But when it became time for Detroit to pass the baton to Michael Jordan and the Bulls, Laimbeer and his teammates took their ball and went home, walking off the court toward the locker room before the game was even completed.
Roger Goodell, NFL Commissioner
Roger Goodell might seem harmless, but to many folks in the football-loving populous — I’m looking at you, Boston — he is Public Enemy No. 1.
Forget about Deflategate, and consider the fact that Goodell and the NFL have turned a blind eye to CTE and concussions, which could be the single-greatest scandal in pro sports history.
He also orchestrated the NFL's departure from San Diego, St. Louis and Oakland by holding municipalities hostage for more money, all while presiding over the most successful sports league in the history of the world.
Jerry Jones, Dallas Cowboys Owner
If Roger Goodell is the face of the NFL’s shield, Jerry Jones is the mug of everything that’s wrong with the league’s business model.
Jones bought the Dallas Cowboys, fired Tom Landry, feuded with Jimmy Johnson — after he won a Super Bowl — then presided over an entire era of futility, when the Cowboys didn’t win a playoff game for nearly two decades.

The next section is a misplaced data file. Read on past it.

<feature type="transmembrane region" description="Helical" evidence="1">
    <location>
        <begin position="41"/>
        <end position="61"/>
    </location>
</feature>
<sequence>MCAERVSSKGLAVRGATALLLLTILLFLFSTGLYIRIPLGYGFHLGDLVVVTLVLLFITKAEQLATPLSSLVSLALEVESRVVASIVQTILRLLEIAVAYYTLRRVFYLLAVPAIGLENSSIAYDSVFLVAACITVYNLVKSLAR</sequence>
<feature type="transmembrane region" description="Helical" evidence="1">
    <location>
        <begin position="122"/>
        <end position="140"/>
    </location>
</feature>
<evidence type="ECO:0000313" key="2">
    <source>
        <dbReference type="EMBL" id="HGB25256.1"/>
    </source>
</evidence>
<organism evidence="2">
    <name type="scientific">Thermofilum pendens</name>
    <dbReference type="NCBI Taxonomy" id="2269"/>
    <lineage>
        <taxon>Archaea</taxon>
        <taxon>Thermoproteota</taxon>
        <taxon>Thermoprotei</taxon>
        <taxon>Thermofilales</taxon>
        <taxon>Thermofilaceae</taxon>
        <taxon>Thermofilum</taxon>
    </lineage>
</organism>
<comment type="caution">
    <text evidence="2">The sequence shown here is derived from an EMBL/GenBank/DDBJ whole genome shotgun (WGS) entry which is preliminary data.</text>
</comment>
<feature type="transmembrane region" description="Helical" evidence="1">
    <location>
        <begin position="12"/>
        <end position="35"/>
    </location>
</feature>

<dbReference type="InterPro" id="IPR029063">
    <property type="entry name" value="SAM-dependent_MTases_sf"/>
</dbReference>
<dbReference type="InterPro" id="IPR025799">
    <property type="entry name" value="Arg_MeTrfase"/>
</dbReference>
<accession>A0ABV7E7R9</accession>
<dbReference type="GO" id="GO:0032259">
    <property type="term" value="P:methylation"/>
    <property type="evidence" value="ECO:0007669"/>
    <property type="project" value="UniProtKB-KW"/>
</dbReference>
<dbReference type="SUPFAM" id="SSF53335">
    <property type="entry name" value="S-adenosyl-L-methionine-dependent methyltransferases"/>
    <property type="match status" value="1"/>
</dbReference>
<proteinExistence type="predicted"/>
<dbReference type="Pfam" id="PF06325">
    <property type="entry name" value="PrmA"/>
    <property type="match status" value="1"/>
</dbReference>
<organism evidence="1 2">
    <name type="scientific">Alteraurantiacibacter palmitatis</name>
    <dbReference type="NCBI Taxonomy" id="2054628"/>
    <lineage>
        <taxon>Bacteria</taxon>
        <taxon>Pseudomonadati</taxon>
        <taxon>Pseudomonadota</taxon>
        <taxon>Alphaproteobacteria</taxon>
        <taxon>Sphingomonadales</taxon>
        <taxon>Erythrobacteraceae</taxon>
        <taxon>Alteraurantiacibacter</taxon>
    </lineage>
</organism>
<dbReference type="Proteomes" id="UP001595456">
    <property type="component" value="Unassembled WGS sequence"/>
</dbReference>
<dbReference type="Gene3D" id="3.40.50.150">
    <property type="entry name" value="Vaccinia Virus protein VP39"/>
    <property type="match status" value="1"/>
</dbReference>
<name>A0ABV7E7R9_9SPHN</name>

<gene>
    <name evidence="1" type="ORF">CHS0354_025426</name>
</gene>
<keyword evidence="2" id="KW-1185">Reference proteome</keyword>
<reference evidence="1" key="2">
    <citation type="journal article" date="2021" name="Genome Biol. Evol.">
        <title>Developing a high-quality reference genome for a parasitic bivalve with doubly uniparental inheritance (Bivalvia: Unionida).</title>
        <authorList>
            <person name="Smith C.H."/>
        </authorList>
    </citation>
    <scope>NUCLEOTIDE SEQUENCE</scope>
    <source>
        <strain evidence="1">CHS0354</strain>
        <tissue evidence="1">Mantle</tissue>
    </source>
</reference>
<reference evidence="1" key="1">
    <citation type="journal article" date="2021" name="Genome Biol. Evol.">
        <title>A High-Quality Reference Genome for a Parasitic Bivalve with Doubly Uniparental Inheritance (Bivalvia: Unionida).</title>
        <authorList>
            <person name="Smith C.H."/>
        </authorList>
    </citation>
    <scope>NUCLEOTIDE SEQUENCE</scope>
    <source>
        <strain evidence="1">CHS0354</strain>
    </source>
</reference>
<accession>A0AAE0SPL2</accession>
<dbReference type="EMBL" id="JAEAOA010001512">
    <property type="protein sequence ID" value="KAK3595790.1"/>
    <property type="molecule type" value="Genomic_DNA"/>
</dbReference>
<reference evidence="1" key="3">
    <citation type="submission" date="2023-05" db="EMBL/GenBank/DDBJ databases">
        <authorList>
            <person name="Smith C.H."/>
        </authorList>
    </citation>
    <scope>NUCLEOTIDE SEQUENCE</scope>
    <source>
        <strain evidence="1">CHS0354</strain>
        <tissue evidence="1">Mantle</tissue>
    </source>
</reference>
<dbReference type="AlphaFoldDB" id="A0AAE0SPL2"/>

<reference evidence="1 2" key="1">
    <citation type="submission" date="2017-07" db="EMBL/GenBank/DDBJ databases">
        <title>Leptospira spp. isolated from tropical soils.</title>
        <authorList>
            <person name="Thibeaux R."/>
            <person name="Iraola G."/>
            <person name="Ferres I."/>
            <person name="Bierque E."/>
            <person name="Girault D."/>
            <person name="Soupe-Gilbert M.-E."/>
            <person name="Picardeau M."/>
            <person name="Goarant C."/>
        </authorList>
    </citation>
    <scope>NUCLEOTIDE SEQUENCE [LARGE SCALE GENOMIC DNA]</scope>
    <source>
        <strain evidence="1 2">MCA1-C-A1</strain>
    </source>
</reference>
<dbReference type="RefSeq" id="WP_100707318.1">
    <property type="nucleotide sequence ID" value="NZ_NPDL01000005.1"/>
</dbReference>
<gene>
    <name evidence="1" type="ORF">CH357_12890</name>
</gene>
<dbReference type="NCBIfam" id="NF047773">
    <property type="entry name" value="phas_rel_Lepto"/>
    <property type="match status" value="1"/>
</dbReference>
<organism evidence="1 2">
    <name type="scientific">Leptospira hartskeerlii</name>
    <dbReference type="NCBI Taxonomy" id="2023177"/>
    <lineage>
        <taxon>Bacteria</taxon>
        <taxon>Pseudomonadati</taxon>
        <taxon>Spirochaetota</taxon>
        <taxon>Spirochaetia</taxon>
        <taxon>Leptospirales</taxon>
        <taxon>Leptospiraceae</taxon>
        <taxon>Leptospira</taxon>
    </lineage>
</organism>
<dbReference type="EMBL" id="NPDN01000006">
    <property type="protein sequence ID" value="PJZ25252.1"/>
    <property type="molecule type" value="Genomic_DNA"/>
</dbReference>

It’s fun to hate Jones as the egomaniacal face of the Cowboys, but where he really becomes hateable is when you hear him manipulating owners to move their organizations, like he did with the Rams. Or when he’s photographed with escorts. Or when he’s threatening to fire players for kneeling for the national anthem.
Bill Belichick, New England Patriots Coach
Players love Bill Belichick. He’s the greatest coach of his generation, and should be revered for years to come.
But Belichick also comes off as surly, and he’s also the coach of the New England Patriots -- after spurning the New York Jets and breaking an agreement with longtime friend Bill Parcells to coach in Foxborough, Massachusetts. He largely doesn’t care how he’s perceived, which is why it is particularly fun to hate Belichick, especially on the rare occasion where he loses.
Tom Brady, New England Patriots Quarterback
Like Bill Belichick, Tom Brady’s success has made him an icon in the NFL. His story is the greatest underdog story in NFL history. A veritable Cinderella-arrives-at-the-dance fairytale.
But let’s not forget he left his pregnant actress girlfriend to date a supermodel instead. He believes his TB12 method is revolutionizing science, but who knows if that is the case?
He also is a noted complainer when things don’t go his way, which makes a reasonable fan’s blood boil over.
Michael Irvin, Former NFL Wide Receiver